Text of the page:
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Salveen Jaswal Richter, Goldman Sachs Group Inc., Research Division - VP [4]

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That was helpful. And then can you discuss the forward trajectory and dynamics for Kuvan? Do you expect the majority of patients here to transition over to Palynziq prior to IP expiration?

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Jeffrey Robert Ajer, BioMarin Pharmaceutical Inc. - Executive VP & Chief Commercial Officer [5]

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Salveen, it is certainly our goal to transition as many adult Kuvan patients to Palynziq as possible before loss of exclusivity in a year, and we are making a lot of progress. 38% of our Palynziq referrals, our naive Palynziq patient referrals, are Kuvan transitions, so making a lot of progress there. It is also true that though there remain a smaller now number of new adult patients that are being referred in for Kuvan treatment, and it is also true, particularly in the United States, that our pediatric population is growing on Kuvan. So the trajectory, I would think, would be similar to what we are reporting year-to-date with patient growth of about 6% tied to continued revenue growth. Our focus, both in Europe and the United States, is overwhelmingly now on adult patients gaining access to, and benefiting from, Palynziq therapy.

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Jean-Jacques Bienaimé, BioMarin Pharmaceutical Inc. - Chairman & CEO [6]

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Salveen, I'm sorry, just want to remind you on the line that the loss of exclusivity in Q4 of next year is only in the U.S. In Europe, in ex U.S. we have protection until 2024. I'd also give you one point that maybe it's no different from your traditional generic modeling is that when you're in small molecule, you lose protection for market exclusivity. When you lose a patient to a generic, they very rarely come back to the brand, if ever. In our case, what [in the case] we do starting in Q4 '20, October, November 2020. If we do lose a Kuvan patient to a generic, they are not lost forever to our business in the sense that they can always go to Palynziq down the road, so they are not lost forever.

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Operator [7]

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Your next question comes from the line of Phil Nadeau from Cowen and Company.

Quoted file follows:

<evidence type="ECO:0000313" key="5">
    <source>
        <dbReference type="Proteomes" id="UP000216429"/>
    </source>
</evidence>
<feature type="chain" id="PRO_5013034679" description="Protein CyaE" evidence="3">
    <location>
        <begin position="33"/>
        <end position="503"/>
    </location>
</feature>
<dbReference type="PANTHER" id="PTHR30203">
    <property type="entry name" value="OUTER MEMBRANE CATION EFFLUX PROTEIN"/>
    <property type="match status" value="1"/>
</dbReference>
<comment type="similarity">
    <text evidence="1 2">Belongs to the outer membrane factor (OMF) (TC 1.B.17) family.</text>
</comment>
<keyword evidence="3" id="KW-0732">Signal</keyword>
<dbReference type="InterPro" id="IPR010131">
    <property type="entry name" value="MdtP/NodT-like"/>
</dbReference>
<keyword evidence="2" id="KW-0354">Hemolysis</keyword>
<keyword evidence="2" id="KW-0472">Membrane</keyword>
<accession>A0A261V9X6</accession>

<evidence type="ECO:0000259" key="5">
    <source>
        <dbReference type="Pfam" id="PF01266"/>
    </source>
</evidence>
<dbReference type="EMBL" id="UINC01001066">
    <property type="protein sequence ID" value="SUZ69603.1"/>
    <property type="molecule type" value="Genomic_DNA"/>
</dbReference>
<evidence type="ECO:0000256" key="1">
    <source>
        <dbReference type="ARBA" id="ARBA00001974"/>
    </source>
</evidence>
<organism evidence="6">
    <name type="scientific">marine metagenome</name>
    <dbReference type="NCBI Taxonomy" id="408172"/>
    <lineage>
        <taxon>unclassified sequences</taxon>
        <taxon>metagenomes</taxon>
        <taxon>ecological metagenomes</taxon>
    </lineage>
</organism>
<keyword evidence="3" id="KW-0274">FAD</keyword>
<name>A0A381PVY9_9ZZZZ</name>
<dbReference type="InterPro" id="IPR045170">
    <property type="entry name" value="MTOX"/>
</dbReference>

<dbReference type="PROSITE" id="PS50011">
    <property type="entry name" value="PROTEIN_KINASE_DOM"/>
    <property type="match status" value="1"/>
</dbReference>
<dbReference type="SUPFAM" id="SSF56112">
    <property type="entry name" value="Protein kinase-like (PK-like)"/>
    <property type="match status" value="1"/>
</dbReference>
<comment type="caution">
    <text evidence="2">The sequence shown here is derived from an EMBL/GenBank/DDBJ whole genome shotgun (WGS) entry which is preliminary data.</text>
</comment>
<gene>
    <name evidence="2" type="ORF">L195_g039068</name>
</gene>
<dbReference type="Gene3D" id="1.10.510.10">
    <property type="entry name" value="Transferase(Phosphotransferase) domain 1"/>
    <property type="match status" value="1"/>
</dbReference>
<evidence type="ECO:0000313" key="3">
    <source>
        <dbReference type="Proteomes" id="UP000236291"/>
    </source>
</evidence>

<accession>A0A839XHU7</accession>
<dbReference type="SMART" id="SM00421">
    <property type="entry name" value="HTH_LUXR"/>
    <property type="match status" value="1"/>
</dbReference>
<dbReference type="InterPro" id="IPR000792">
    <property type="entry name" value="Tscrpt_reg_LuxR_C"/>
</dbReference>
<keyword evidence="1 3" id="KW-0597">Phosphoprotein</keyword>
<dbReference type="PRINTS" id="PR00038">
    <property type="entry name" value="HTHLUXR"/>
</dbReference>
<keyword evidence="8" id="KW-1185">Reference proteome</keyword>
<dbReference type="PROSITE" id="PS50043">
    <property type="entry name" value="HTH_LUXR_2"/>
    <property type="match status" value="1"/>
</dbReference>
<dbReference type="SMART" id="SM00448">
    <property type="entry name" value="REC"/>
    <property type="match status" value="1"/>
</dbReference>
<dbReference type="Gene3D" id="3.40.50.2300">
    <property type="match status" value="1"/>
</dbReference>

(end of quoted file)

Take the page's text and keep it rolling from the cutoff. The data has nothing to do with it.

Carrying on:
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Philip M. Nadeau, Cowen and Company, LLC, Research Division - MD & Senior Research Analyst [8]

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One on vosoritide for me also. In the Phase II data, we saw at month 12 just below a 50% increase in annualized growth velocity. Hank, is there any reason why we shouldn't expect that in the Phase III? Are there any notable differences in the patient populations who are enrolled that could change the expected results?

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Henry J. Fuchs, BioMarin Pharmaceutical Inc. - President of Worldwide Research & Development [9]

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Not really, no. We purposely kept the eligibility criteria fairly consistent and obviously the outcome measures, between the outcome measure and the dose and regimen are the same so we should expect a fairly similar result. Now the one thing that we've pointed out is that we've been doing those calculations compared to the baseline run in. But as you -- as people have pointed out and as you noticed from (inaudible) natural history growth studies, there is a gentle negative slope. So at 1 year, there could be some negative placebo effects, such that we underestimated at 1 year the magnitude of treatment benefit from vosoritide. And I think that's going to get to be more and more important as you go out farther and farther in time because those declines will start to add up. And I was suggesting that at the R&D day, we'll have an opportunity to look at those, both of those phenomena, the cumulative height benefit from product treatment as well as contrast that to similar populations of patients who have not been treated with vosoritide.

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Philip M. Nadeau, Cowen and Company, LLC, Research Division - MD & Senior Research Analyst [10]